Flying is fun, right? Yes, under the right circumstances. It can also be a challenge, as this story illustrates. Long cross-country trips in a small airplane can be a breeze, but only if that breeze is a healthy tailwind and the sky is clear. We had about twenty knots of headwind both going out and coming back.
Sometimes waiting is the smart thing to do. Dan Littmann spent an extra day at the FBO before taking off for Oklahoma in his Cessna 182, and was rewarded with this beautiful view of the San Juan Mountains topped with snow. Most importantly, he had a safe flight. As Dan says, “it’s better to arrive alive.”
The first big cross-country flight I made in a light airplane was in 1976. A college buddy and I thought it would be fun to fly from Ohio to California and back over Christmas. Being young, single, and invincible at the time, we did not think too much about what the weather might have to say about it. We departed Springfield, Ohio (KSGH) on December 20 in a borrowed 150-hp AA-5 Traveler.
Sometimes a simple phrase can sum up the essence of flying better than a chapter in a textbook. Here, experienced pilot Dan Littmann shares 16 of his favorite aviation quotes. From Wolfgang Langewiesche to Bob Hoover, well-known pilots share words that are funny but lessons that are serious. Read his list, then add your own.
There is a saying that goes, “In aviation there are three kinds of ice: good, bad, and hazardous. The good ice is found in the galley.” Most of us are not flying airplanes with galleys, but you get the point. So any ice on the outside of an aircraft is either bad or downright hazardous. Here’s how to avoid it – no matter what time of year it is.
I tell people that I have learned more about flying in the time I have owned an aircraft than all the years before. Do your homework, and the day you become an aircraft owner will likely be one of the happiest of your life without another being the day you sell it!
It is only through the lens of history that I have come to appreciate the unique opportunity afforded to me 40 years ago while attending the University of Cincinnati. Neil Armstrong was a member of the Aerospace Engineering faculty there from 1971 to 1979. I attended his classes.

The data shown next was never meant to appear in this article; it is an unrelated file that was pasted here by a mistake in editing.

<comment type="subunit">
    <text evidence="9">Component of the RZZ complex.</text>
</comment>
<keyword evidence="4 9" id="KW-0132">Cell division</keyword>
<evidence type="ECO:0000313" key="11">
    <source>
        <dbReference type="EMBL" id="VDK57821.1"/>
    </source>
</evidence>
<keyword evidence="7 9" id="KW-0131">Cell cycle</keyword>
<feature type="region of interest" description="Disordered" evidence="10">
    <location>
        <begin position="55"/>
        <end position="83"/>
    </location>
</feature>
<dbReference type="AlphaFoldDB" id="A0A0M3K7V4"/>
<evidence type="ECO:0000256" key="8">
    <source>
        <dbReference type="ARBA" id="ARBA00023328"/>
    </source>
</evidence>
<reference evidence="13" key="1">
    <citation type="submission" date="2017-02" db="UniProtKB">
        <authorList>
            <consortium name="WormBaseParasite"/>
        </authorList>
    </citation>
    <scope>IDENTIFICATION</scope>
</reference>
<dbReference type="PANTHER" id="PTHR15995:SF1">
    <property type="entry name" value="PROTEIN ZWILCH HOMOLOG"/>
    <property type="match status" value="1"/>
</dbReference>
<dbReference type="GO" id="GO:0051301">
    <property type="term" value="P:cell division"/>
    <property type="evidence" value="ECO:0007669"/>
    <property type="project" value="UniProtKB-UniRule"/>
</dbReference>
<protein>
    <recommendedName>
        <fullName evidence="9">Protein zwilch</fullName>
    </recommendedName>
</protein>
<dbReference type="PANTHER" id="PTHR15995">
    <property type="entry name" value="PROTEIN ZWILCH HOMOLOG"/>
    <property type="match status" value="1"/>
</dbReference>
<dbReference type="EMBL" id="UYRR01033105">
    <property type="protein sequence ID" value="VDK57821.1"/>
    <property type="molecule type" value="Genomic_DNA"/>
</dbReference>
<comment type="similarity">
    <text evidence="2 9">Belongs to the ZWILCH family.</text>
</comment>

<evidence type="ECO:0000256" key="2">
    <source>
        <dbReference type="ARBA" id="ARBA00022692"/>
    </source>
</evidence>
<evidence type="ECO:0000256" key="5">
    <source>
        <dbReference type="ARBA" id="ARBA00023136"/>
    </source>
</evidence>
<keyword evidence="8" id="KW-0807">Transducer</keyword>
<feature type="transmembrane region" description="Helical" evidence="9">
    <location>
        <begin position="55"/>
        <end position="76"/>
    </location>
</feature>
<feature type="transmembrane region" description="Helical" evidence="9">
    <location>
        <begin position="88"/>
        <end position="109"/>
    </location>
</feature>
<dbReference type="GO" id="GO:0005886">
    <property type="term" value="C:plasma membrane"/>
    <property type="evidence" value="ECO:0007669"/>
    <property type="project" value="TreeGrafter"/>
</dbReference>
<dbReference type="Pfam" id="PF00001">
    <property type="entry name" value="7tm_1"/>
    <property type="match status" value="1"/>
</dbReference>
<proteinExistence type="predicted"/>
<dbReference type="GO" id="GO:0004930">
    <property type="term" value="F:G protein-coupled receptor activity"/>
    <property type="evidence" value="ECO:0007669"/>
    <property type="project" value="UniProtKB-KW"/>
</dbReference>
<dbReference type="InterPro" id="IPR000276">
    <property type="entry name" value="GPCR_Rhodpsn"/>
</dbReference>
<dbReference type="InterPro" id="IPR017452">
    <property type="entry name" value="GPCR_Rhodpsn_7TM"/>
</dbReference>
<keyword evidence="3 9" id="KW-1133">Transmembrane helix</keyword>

I had all four seats filled as we were winging our way westward to Santa Fe, New Mexico, at 8000 feet on top of a cloud deck. It was then that I noticed the ammeter needle flicking back and forth between “discharge” and neutral in a steady rhythm. This did not look right. We needed to get on the ground fast.
Back in 1979 I was working as a flight test engineer for Cessna Aircraft at the peak of general aviation’s heyday. One of the perks of my employment at Cessna was delivering aircraft to the dealers on weekends. Most times I would ferry the aircraft out in the morning and take the airlines home in the afternoon.
Why would anyone spend $100,000 getting all of the licenses and ratings, work bottom-rung flying jobs to get the 1500 hours, and then seek a $22,000/year position at one of the regionals? It makes no economic sense. For better or worse, commercial aviation is not the glamor industry it used to be. Is there more to it?
Owning an airplane pretty much obligates one to always be looking for the next chance to use it. The worst thing for an airplane (or a pilot) is to stay on the ground and never fly. Therefore when my son indicated an interest in seeing the launch of Exploration Flight Test 1, I seized the opportunity.
I have been flying small airplanes on and off for several decades. I have had close calls before. They tend to happen quickly. I had never had two close calls inside of 20 minutes before that particular Sunday.
Flying in a light aircraft has its risks and rewards just like any other endeavor. We all know that the risks can be considerable, but what about the rewards? Are they worth the risks? This flight, complete with pictures and video suggests they are.
The big day had arrived and I was going to fly my wife, her sister, and my 13-year-old niece to the West Coast by way of the Grand Canyon. A check of the weather revealed a rather dynamic situation developing with instrument conditions along the first part of the route from Tulsa, Oklahoma, to Dalhart, Texas.